In another setback to those campaigners fighting to hold our corrupt corporations and institutions to account, a judge ruled against UK Uncut’s legal action against the HMRC today. The judge ruled it was lawful for the HMRC to make a sweetheart deal with Goldman Sachs which cost the tax payer millions in unpaid taxes. What hope is there when even the courts aren’t providing justice anymore?
The Goldman Deal
Osita Mba (pictured above), whilst working as a tax solicitor at the HMRC (the organisation responsible for ensuring proper tax contributions by persons and corporations) discovered HMRC Chief Executive Dave Hartnett made an off the books sweetheart deal with Goldman Sachs. The deal, made over coffee, saw Hartnett unilaterally relieve Goldman Sachs of their legal obligation to pay up to £20m of interest on back taxes they’d aggressively avoided paying for five years. Mba wrote to Amyas Morse, the auditor general of the National Audit Office, in March 2011 outlining his concerns over the deal. In response, The HMRC immediately suspended Mr Mba, referred his details to the Criminal Investigations unit and used RIPA legislation intended for terrorists and financial criminals to spy on him and his wife.
This is how the HMRC treat an employee who seeks to ensure that corporations follow the tax rules.
So how did they treat Dave Hartnett, the Chief Executive who rather than recouping due taxes took corporate hospitality and offered sweetheart deals? Despite this clear breach of his duties, and several shambolic appearances before the Public Accounts Committee, he was not forced to resign but allowed to retire with a £1.7m pension pot. He has since taken up a position with recently convicted money launderers HSBC as part of its new anti tax avoidance division. You could not make it up.
The Legal Action
UK Uncut Legal decided to act where the HMRC and the government had failed, and sought to bring the HMRC to account at a court of law, in efforts to recoup our missing millions. They fought the case on the grounds of evidence that Hartnett made the sweetheart deal to save Chancellor George Osborne’s blushes, as Goldman had vowed to withdraw from the government’s flagship Banking Code if the HMRC pursued them for full taxes owed.
According to the Guardian:
The judgment by Mr Justice Nicol found that Hartnett “took into account the potential embarrassment to the chancellor of the exchequer if Goldman Sachs were to withdraw from the tax code. HMRC accepts that was an irrelevant consideration and should have not featured in his decision-making process.”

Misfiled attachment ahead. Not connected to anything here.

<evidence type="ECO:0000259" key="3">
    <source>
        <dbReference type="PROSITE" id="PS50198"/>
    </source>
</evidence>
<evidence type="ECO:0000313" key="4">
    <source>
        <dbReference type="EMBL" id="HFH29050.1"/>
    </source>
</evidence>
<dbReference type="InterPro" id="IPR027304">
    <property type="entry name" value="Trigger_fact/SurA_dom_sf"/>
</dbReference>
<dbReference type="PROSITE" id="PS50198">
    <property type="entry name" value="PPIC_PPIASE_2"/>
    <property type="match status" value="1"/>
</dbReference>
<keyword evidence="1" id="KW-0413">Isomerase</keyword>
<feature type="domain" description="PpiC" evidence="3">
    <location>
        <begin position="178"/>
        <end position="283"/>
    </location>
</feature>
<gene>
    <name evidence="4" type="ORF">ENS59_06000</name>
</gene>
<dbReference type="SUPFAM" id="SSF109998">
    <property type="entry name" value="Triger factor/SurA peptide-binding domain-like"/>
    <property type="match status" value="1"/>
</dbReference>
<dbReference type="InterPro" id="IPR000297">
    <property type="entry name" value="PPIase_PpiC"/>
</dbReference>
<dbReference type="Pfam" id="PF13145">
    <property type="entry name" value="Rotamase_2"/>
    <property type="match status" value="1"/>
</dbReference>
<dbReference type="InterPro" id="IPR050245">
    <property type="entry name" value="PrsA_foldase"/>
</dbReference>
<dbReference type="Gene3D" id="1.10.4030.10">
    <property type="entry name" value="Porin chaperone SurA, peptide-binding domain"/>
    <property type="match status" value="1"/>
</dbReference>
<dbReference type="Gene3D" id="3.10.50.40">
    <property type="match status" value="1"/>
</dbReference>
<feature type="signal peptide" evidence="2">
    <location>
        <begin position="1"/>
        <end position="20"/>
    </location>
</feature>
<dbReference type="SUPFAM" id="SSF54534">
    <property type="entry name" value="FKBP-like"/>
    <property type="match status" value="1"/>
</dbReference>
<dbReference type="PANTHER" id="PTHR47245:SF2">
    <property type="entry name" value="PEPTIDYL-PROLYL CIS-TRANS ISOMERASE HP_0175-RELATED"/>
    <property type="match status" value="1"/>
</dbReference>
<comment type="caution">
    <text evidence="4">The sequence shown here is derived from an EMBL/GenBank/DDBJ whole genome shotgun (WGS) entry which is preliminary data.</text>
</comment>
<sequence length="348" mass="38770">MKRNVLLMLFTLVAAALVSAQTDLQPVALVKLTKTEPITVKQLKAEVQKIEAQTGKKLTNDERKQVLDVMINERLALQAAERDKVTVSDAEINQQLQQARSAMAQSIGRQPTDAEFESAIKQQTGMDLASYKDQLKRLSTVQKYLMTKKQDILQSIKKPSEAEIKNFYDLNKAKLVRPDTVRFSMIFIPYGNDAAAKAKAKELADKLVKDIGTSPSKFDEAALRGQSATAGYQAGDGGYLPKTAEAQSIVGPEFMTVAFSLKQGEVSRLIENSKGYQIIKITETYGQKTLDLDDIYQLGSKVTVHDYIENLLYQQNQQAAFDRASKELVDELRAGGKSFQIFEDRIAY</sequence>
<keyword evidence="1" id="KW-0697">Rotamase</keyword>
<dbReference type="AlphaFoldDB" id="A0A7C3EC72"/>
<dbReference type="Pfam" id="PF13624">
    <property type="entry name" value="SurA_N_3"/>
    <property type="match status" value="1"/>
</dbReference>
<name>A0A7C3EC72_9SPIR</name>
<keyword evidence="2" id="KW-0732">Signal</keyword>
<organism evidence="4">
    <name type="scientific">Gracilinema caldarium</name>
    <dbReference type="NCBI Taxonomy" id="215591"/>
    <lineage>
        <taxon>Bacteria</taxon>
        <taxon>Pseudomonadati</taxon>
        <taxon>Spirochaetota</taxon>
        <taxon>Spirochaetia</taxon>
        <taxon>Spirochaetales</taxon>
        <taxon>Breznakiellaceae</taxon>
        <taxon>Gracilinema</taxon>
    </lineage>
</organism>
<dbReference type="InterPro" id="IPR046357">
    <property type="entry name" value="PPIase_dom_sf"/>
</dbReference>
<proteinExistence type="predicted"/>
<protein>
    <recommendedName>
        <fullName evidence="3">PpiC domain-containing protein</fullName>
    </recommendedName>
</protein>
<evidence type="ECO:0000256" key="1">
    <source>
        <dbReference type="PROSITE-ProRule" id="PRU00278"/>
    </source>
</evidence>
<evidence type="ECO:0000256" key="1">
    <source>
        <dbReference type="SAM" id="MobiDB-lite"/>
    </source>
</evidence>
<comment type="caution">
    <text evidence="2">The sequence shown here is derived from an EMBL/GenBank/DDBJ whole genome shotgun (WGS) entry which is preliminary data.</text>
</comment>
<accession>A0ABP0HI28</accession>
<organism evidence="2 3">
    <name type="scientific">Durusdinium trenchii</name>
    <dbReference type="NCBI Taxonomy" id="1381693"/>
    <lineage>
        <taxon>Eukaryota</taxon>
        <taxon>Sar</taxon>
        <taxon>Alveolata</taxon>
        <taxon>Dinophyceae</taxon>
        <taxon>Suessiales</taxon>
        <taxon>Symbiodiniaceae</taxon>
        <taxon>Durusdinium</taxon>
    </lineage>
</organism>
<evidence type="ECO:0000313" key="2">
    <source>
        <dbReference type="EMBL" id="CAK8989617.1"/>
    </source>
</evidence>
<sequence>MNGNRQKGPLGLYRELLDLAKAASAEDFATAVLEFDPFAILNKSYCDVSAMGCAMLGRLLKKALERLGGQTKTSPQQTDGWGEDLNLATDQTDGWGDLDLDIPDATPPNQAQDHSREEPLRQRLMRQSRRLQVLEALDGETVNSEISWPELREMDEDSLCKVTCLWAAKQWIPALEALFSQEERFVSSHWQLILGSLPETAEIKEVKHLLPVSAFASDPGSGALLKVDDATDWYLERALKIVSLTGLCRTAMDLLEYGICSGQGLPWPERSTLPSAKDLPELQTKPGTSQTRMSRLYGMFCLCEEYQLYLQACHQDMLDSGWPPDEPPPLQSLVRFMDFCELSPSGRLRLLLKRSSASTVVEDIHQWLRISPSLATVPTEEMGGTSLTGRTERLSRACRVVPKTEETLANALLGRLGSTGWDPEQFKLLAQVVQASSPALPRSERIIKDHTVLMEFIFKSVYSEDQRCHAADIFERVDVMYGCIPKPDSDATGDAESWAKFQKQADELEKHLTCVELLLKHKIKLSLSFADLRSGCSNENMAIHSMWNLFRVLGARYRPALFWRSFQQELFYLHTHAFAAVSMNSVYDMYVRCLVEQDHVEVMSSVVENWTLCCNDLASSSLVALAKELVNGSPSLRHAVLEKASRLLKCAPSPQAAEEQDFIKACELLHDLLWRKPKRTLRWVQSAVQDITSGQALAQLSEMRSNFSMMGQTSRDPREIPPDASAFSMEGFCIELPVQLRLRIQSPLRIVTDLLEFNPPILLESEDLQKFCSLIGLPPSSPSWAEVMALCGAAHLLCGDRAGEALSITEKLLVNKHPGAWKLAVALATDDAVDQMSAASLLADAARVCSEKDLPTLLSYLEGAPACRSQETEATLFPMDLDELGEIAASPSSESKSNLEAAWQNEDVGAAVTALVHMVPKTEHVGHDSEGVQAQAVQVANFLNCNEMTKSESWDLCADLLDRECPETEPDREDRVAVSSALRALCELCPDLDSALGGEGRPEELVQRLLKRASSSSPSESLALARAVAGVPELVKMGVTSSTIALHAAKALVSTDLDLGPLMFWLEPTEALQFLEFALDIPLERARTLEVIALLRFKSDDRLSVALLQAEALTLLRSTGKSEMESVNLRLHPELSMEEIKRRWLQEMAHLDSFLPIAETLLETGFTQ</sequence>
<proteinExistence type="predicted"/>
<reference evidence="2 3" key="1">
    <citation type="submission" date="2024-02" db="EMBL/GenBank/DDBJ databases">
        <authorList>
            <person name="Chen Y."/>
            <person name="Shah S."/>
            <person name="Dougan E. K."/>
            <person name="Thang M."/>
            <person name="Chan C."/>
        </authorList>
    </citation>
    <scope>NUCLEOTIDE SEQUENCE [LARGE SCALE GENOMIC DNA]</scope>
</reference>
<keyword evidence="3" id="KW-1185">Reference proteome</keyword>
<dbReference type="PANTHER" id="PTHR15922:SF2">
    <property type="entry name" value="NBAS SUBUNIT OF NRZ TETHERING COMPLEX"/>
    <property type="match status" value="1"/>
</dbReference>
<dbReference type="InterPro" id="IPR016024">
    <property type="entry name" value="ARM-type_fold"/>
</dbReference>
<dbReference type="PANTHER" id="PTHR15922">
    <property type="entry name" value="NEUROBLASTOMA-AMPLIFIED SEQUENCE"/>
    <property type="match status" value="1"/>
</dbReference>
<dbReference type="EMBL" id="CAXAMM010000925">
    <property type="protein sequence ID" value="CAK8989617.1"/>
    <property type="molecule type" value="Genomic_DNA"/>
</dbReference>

The court also criticised HMRC’s catalogue of errors in failing to collect the tax owed. The judgment concludes: “The settlement with Goldman Sachs was not a glorious episode in the history of the Revenue. The HMRC officials who negotiated it had not been briefed by the lawyers […], they relied on their belief or recollection that there was a barrier to the recovery of interest [… and] the officials who negotiated the agreement overlooked the need for approval [of the deal].”
The ruling leaves powerful organisations like Goldman free to exploit the political classes to avoid their tax obligations. In short, your obligation to pay tax is entirely proportional to your political clout.
Anna Walker, campaigns director of UK Uncut Legal Action, said: “Obviously, while we are deeply disappointed that this deal has not been declared unlawful, the judge’s ruling that top HMRC officials played politics with major tax deals to protect Osborne’s reputation is a major victory in exposing the truth behind these secret deals.
“Despite not having won the case today, we still feel that this judgment has demonstrated that the government is making a political choice to cut legal aid, public services and the welfare system, rather than take action to make corporate giants … pay their fair share of tax.
“This case has exposed the lengths the government will go to to look tough on tax avoidance and has been vital in holding the government to account for its shameful actions.”
The question remains – how can we hold our corrupt corporations to account, if the institutions responsible for the task manifestly fail to do so? The HMRC failed to collect the tax, the government failed to back up the HMRC to do so, and now the courts have failed to deliver the justice required.
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